Yale University was the scene of a student protest Monday as hundreds of students at the prestigious Ivy League school demonstrated against racial insensitivity at the school, MSN is reporting.
Dubbed the "March of Resilience," the protest sprung up in response to a couple of racially-charged incidents to take place at the school in the past few weeks.
— Victor Wang (@vz_wang) November 9, 2015
Although the Yale students are protesting several recent incidents of racial insensitivity around campus, two specific instances have been the focal point of the protests. On Halloween weekend, according to the Washington Post, several women of color were turned away from a frat party at Yale's Sigma Alpha Epsilon (SAE) house. Reports said that a frat brother, acting as a bouncer, repeatedly told women that they were looking for "white girls only," according to student Sofia Petros-Gouin, who was at the scene.
"I was shocked. I was disgusted."
SAE described the incident as "mischaracterized," saying that a long line had formed and that bouncers were turning people away in order to keep the building from becoming too crowded. A frat brother, speaking on condition of anonymity, said that one African-American woman responded to being turned away by screaming, "It's because I'm black, isn't it?"
In a second incident, also around Halloween, Yale faculty member Erika Christakis, who is also an administrator for a Yale residence hall, responded critically to a request from the school's Intercultural Affairs Committee that students avoid wearing "insensitive" Halloween costumes, such as turbans or blackface. Christakis, in an email that has since been made public, suggested that "offensive" Halloween costumes inspire dialogue and should be allowed.
"Is there no room anymore for a child or young person to be a little bit obnoxious, a little bit inappropriate or provocative or, yes, offensive? American universities were once a safe space not only for maturation but also for a certain regressive, or even transgressive, experience; increasingly, it seems, they have become places of censure and prohibition."
Yale student Aaron Lewis, via the Huffington Post, opines that the protests erupted because Yale administrators waited far too long to respond to students' concerns. On the Monday following Halloween, Lews says, students were forced to reschedule a forum about "cultural appropriation and the power of language" due to "threats" (Lewis did not specify what those threats were), while Yale President Peter Salovey remained silent. Salovey's silence continued, says Lewis, until protests began erupting around campus.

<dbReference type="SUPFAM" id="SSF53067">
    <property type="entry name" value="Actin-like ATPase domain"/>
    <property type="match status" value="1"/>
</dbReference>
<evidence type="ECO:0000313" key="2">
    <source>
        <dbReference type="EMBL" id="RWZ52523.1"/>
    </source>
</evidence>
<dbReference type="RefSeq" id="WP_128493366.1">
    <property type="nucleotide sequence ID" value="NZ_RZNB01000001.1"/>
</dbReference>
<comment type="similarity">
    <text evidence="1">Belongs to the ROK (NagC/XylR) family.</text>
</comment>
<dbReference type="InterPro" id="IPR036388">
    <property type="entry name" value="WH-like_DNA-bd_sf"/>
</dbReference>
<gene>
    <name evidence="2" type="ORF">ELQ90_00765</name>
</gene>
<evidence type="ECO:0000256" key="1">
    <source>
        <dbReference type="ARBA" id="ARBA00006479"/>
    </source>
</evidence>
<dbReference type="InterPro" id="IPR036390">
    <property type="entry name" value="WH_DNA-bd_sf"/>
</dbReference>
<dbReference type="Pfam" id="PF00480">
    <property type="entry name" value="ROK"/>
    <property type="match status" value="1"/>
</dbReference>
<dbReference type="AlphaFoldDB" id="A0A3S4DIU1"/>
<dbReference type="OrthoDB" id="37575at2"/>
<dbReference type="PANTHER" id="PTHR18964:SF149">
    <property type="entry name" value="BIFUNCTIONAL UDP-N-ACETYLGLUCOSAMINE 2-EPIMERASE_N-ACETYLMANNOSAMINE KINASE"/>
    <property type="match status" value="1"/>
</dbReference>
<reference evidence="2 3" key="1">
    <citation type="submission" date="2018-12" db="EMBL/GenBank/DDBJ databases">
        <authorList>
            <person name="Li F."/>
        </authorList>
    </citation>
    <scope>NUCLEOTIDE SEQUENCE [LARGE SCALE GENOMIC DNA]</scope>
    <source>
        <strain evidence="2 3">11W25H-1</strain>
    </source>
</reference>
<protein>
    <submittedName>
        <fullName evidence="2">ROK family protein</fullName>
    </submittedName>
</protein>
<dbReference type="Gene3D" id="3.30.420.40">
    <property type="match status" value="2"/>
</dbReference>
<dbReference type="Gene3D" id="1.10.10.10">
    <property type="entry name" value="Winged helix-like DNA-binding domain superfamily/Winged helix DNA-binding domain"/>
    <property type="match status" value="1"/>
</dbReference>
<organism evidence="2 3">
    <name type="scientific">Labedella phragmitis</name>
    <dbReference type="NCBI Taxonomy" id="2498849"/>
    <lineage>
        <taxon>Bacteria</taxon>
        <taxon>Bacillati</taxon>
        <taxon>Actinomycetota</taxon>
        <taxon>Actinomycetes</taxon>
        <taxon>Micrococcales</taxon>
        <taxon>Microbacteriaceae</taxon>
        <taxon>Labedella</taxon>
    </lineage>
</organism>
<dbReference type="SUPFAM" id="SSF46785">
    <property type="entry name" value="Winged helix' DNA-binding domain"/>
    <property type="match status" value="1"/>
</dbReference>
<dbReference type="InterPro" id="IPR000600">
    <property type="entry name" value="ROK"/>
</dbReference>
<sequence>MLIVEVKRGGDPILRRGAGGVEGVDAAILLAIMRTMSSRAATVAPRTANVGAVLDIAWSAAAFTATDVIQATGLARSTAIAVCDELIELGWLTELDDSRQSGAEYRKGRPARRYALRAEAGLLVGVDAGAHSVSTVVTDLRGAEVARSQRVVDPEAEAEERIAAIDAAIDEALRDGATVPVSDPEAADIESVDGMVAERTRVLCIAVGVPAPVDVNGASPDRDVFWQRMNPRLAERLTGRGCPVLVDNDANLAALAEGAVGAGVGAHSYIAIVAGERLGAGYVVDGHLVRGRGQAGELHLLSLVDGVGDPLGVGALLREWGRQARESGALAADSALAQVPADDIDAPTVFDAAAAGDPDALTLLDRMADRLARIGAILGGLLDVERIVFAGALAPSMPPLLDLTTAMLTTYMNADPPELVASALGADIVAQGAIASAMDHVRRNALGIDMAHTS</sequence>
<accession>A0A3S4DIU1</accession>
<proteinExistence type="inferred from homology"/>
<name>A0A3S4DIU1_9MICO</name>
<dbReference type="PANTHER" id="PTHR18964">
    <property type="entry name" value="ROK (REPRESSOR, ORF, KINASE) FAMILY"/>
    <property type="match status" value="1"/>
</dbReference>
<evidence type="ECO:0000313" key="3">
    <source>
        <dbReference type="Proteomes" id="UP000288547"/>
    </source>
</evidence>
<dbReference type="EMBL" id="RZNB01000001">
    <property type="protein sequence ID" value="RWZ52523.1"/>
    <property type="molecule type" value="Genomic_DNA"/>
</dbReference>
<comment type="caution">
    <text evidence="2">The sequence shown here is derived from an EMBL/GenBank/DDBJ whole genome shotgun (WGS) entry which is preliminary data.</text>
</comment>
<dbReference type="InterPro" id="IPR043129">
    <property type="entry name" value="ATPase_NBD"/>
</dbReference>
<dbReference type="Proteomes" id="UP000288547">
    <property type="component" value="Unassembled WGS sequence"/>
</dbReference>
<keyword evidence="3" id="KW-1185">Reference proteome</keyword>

#yale Yale President Peter Salovey being interviewed at campus protests #yale by katdev26 pic.twitter.com/8mRmhXSvuz — Ivy League Pix (@ivyleaguepix) November 9, 2015
"It's disheartening to feel like so few people in power have your back... We feel like we have to yell in order to make our voices heard. While the stories in the press are about this one particular week at Yale, we've been working toward solutions for years."
Some observers, Lewis notes, have responded to the Yale protests with something approaching bemusement, considering that wealthy, Ivy League scholars have found something to complain about. But Lewis says that Yale's problems with racial insensitivity extend beyond New Haven.
"I've heard a lot of people dismiss this situation out of hand because Yale is a 'place of privilege.' But if racial discrimination of any kind can happen at a place like this, then it's certainly happening elsewhere in this country."
For Lewis, he'd like to see the Yale protests bring reconciliation to a divided campus and, in a larger sense, to a racially divided country.
"We should all strive for a future where, at the very least, people feel physically safe and confident in their own humanity. Let's focus on the goals we share, not the unproductive debates that divide us."
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